Hack away at your bad habits & make a change

Here’s game we call “Evil number seven”. In a recent study, researched divided participants into two groups and had each group sit down. At first, this assignment seemed relatively simple; Go clockwise around the circle counting from number 1 to 30. The first person would say “one”, then the person to his left would say “two” and so on all the way up to “30”. Sounds simple right?

There were, however, certain expectations. And this is what made the game interesting. Anytime you reached a number that contains the number7 or was divisible by 7, clap your hands and sit back down again. The person next to you would pick up where you left off, counting “eight” in the first instances, “fifteen” on the next and so on.

This little game not only demonstrates how difficult and disruptive it can be to break out of a well-established, deeply ingrained habits, but it also teaches us a lot about how two important parts of the brain operate: the prefrontal cortex and the basal ganglia. We already know about the prefrontal cortex from my previous blog posts. But it's the golf-size basal ganglia region that does the work when we’re counting. But what happens when we take something we know “by heart” like counting to 30 and ad extra requirements? Suddenly, a task we normally take for granted requires some additional conscious effort. Our brains may be smart but they’re also kind of lazy. From the brains perspective, each habit in our basal ganglia functions like a dishwasher or an electric can opener: It’s a labor-saving device.

Here is what I mean..... if you want to feel different, if you want to think different, if you want to act different, you have to attend to your brain, your body, and your environment which is the essence of bio-hacking because you’re taking control over your internal, external environment. When I realized when people have psychological issues, start with the foundations of your biology, take care of your energy, and then see what’s residual, and then that’s when you then want to work with a psychology. This is just like a systematic grounded way of improving the way we perform, the way we feel, but we start with energy. We start with our brain and our mind. 

First thing, instead of saying you’re working to stick with new behaviors and practices, you’re defining what you’re doing as struggling. I would say that struggle always costs you in a way that’s hard to imagine. If you think of someone taking a puppy for a walk if you’ve every seen this happen, that’s what a struggle looks like. The puppy plants its feet. It doesn’t understand it’s supposed to be pulled, and you tug and then it lays on its back. Then it pees on itself, and it’s just a mess. In contrast … That’s what struggle looks like. In contrast when you have a trained dog, it just walks with you. It stops and it walks and it stays by your heel, and it’s effortless. That said, you might not always go where you want to go. The point here is that identifying what you’re doing as struggling, it feels like a struggle like that, but struggle always cost you because struggle comes with anxiety versus “Hey, I’m working to stick to new behaviors and practices. Sometimes I’m successful. Sometimes I’m not.” That’s a lack of struggle, and that’s a work.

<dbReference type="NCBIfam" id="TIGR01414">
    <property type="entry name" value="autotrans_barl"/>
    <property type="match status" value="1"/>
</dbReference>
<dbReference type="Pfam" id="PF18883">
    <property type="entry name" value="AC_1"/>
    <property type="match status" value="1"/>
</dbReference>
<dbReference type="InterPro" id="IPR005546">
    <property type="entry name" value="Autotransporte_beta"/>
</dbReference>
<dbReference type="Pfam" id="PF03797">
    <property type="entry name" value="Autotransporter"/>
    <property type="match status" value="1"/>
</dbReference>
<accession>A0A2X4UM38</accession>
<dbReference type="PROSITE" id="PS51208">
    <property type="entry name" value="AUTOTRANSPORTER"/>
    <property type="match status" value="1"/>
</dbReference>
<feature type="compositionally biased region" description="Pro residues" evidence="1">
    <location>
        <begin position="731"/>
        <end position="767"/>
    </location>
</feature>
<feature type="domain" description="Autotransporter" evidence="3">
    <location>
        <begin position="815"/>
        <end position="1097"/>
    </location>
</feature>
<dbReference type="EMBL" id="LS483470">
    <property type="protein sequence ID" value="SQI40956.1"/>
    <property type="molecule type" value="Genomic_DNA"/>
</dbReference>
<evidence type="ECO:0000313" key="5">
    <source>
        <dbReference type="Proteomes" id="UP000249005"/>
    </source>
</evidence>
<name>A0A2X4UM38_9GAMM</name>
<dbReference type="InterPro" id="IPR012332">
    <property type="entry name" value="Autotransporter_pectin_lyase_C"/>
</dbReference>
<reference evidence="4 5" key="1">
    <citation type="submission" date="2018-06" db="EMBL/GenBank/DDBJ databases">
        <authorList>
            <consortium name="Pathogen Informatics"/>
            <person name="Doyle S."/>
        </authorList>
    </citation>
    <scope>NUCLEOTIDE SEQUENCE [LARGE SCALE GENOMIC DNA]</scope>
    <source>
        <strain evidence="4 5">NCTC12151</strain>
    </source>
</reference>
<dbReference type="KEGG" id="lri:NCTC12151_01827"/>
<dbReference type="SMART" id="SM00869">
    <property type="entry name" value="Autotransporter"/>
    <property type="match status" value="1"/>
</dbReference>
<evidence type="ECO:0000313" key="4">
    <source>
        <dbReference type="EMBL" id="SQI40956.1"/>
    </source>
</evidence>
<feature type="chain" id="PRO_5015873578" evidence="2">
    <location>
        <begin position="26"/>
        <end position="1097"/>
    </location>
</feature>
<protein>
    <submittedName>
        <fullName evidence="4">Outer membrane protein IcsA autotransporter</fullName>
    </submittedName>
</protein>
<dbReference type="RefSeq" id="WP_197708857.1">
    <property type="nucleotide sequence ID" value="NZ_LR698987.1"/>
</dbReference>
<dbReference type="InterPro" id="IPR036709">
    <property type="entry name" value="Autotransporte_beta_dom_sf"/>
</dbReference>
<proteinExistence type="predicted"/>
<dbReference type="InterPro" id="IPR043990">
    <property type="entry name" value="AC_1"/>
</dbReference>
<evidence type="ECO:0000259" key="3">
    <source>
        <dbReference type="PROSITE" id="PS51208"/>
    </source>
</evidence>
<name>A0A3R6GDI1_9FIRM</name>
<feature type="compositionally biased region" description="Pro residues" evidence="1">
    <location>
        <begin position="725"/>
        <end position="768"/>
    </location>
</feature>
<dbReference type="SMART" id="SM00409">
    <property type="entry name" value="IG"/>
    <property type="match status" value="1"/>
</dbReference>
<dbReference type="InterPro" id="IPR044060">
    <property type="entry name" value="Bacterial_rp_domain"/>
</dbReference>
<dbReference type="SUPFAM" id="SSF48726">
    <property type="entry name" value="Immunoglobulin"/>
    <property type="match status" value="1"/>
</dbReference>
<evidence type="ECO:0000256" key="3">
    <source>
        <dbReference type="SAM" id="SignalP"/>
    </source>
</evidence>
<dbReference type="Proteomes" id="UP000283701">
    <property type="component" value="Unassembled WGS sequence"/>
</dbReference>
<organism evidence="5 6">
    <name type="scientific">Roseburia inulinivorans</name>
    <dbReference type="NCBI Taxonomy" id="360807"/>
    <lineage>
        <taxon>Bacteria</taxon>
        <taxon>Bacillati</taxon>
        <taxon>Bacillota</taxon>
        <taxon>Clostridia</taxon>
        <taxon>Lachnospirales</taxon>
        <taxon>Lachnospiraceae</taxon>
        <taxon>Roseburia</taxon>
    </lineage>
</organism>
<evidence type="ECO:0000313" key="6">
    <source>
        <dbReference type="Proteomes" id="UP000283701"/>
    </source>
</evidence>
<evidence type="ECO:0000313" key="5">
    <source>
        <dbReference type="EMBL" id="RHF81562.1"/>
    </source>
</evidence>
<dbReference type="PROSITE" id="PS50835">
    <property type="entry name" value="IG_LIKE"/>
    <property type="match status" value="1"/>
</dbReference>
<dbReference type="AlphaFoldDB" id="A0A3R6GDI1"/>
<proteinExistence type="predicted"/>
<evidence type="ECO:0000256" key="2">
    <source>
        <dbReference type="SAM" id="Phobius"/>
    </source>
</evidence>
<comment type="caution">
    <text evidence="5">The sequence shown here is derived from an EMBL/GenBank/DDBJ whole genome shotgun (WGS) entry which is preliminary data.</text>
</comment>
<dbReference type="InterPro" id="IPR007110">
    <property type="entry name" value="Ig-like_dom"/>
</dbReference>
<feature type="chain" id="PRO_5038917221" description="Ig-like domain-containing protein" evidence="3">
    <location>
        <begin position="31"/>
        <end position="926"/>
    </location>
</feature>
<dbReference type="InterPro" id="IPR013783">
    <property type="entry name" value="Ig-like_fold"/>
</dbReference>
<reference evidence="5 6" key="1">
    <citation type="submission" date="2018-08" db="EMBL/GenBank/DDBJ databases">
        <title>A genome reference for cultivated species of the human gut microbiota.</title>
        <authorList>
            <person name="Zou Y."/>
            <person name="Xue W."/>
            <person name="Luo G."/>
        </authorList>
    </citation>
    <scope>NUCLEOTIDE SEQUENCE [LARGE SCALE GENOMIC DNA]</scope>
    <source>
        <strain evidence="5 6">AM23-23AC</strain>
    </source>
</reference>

First thing I’d do is reframe what you’re doing here. Say “I’m working to stick with new behaviors.” It’s okay. You will never be perfect. No matter how good you think you are at that behavior, there’s probably one molecule that could have been better. Give up on perfection. That will help you a lot. That also frees you from failure because if what you’re doing is you’re working to do, “Did I work towards doing it today? Yes. Did I succeed all the way? No. Did I fail all the way? No.” A framing like that means that instead of “Man, I was going to with no sugar forever starting January 1st, and I had one cookie on January 3rd, therefore, I’m a failure, therefore, screw it. I’m going to eat all the cookies.” That reframing is the first thing you do.

Try these quick and easy points below to help you up the anti of behaviour change!

  1. Goal setting: This supplies the destination. Where do you want to go? MAKE IT PRECISE
  2. Getting started: What tools do you need to start? A goal without emotion is a guaranteed failed goal. In order to be motivated to start, your goal must have an emotional connection to your why and your ultimate fulfillment.
  3. Staying on track: The key to staying on track is to modify the goals after incrementally after each minor achievement. You don’t want to be stuck each week working towards that massive reward or outcome.

Habits provide the dramatic demonstration of power and utility of our unconscious mind. Although the old saying “we only use 10% of our brain” isn’t true, there are ways we can learn to use our brains more effectively.